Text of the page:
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No Congo mission for Leslie

Today, the media is reporting that the government has decided not to send an expanded military force to the Congo. In addition, there had been speculation that General Leslie was to be the commander of the UN Congo mission. Today's decision puts that speculation to rest too.

Today’s decision is a sensible one. Considering our level of commitment elsewhere in the world, our options were limited. This decision does not prevent us from reviewing and possibly increasing our humanitarian activities in the Congo and that is something that we should considering doing.

Instead, of sending Leslie to the Congo, Defence Minister Peter MacKay announced that General Leslie will take on a new role as “Chief of Transformation,” starting June 22.

Mackay commented: “The development of a Chief of Transformation position builds on the Government’s commitment to modernize the Canadian Forces, as laid out in the Canada First Defence Strategy. Lt.-Gen. Leslie’s breadth of experience and knowledge place him in a unique position to guide the Canadian Forces with addressing the new challenges in the months and years to come.”

The reassignment of General Leslie to review Canada’s military command structure is much needed. The structure in place now is geared towards Afghanistan. By 2011, we will be transitioning out of Afghanistan which is not just a matter of closing the doors and walking away. The movement of our troops and equipment back to Canada is in itself a huge undertaking.

The men and women in our military, and their families who have supported them throughout their period in Afghanistan will need an opportunity to regroup, reconnect and adjust from life on the front lines.

This is not to say that there won’t be work for them to do, there most certainly will be, both at home and abroad. In the meantime, Leslie can look at the present military structure and see what is best for Canada (and the members of our forces) as we move beyond the 2011 period. Congratulations to General Leslie, I wish him much luck in the months ahead.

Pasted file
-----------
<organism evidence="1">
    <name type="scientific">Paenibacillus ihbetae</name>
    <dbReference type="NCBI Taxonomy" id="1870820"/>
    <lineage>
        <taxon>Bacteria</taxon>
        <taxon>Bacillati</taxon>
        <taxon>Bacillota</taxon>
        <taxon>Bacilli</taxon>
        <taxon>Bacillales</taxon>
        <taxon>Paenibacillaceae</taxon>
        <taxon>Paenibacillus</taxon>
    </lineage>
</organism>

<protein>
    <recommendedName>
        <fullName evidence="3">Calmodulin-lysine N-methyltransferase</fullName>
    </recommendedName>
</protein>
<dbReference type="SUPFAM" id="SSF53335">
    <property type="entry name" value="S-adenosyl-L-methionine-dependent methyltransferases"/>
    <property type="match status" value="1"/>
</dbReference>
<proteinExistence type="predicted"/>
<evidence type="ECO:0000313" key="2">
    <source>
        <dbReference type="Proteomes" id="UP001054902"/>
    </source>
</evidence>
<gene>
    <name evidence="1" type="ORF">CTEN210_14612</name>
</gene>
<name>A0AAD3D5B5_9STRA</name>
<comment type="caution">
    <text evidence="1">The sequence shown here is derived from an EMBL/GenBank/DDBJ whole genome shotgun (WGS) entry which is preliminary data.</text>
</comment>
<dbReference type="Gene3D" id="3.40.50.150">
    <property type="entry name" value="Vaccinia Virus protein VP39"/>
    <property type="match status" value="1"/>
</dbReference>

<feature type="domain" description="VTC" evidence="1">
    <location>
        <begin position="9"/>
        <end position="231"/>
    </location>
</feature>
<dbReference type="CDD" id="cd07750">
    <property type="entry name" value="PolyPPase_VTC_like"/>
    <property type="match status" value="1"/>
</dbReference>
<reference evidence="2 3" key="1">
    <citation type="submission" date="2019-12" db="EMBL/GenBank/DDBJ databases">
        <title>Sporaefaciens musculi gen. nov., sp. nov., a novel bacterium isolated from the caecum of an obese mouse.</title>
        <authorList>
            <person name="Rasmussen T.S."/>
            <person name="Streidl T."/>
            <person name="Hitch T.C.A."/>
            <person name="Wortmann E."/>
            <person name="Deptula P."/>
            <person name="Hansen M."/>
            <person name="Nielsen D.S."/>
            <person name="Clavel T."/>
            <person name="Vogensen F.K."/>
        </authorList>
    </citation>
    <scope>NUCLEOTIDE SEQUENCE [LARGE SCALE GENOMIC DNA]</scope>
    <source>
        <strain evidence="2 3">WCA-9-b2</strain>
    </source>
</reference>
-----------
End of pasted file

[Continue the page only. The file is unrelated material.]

Hats off to Milliken

Milliken has given a reasoned explanation and defence of the superiority of the rights of Parliament. At the same time, the Speaker has asked the warring factions to get together and come up with a solution over the next two weeks. Surely, if all sides show even minimal trust in each other, a way can be found to allow MPs to view the documents, while respecting their national security implications.

PMO, represented by Ministers and departments, can not ride roughshod over Parliament and that is a good thing. MPs have to be professional and recognize that while Question Period is undoubtedly for show time, they have a duty to Canadians to work together for the common good. The Speaker has delivered a wakeup call

The sad part is that because this House is so divided and so partisan, things were allowed to reach this stage.  Unfortunately partisanship of the worst kind dominates politics right now. Already both sides are looking at potential election scenarios should no solution be reached in the next 14 days. An election that every opinion poll suggests will return another divided parliament and another minority government.

Canada doesn’t need an election over whether Parliament or the government is supreme.  Masking this with rhetoric that suggests this is only about do you support the Taliban or do you  support our troops is false.  This is about who really runs the country, our legally elected representatives or PMO as represented through the departments and ministers.

It is time for both sides to pull in their horns, look at how other countries have addressed this problem and find a solution. There can be no excuses from either side. If other countries (whose politics can be just as heated as ours) have been able to find a solution, so can we. The last thing we need with our economic recovery still fragile is a $200 million election. All sides need to remember that they were elected by us and at this critical time in our economic recovery, we want them to work together for the common good not partisan games.


Another poll: the sky isn't falling just yet

And another new poll this time from Harris Decima. This will give folks inside the Queensway an opportunity to breathlessly carve up and analyze the numbers. To what end?

New polling numbers certainly fill a lot of space and everyone, including myself, gets a chance to pontificate and speculate on what this means for Harper Inc.

It probably doesn’t mean very much. The numbers are pretty close to the margin of error, although below the 30% mark for the Tories. If falling 2-3 percentage points nationally is all they have done after the tidal wave of negative media publicity surrounding the Jaffer affair, then they haven’t done to badly after all. They should be celebrating that it wasn’t more.

As for the Liberals, their leader can’t be too happy. Iggy was handed an issue on a silver platter, with the media beating the scandal drum and he still couldn’t deliver. Liberals dropped two points as well. The OLO must be collectively banging their heads against the wall.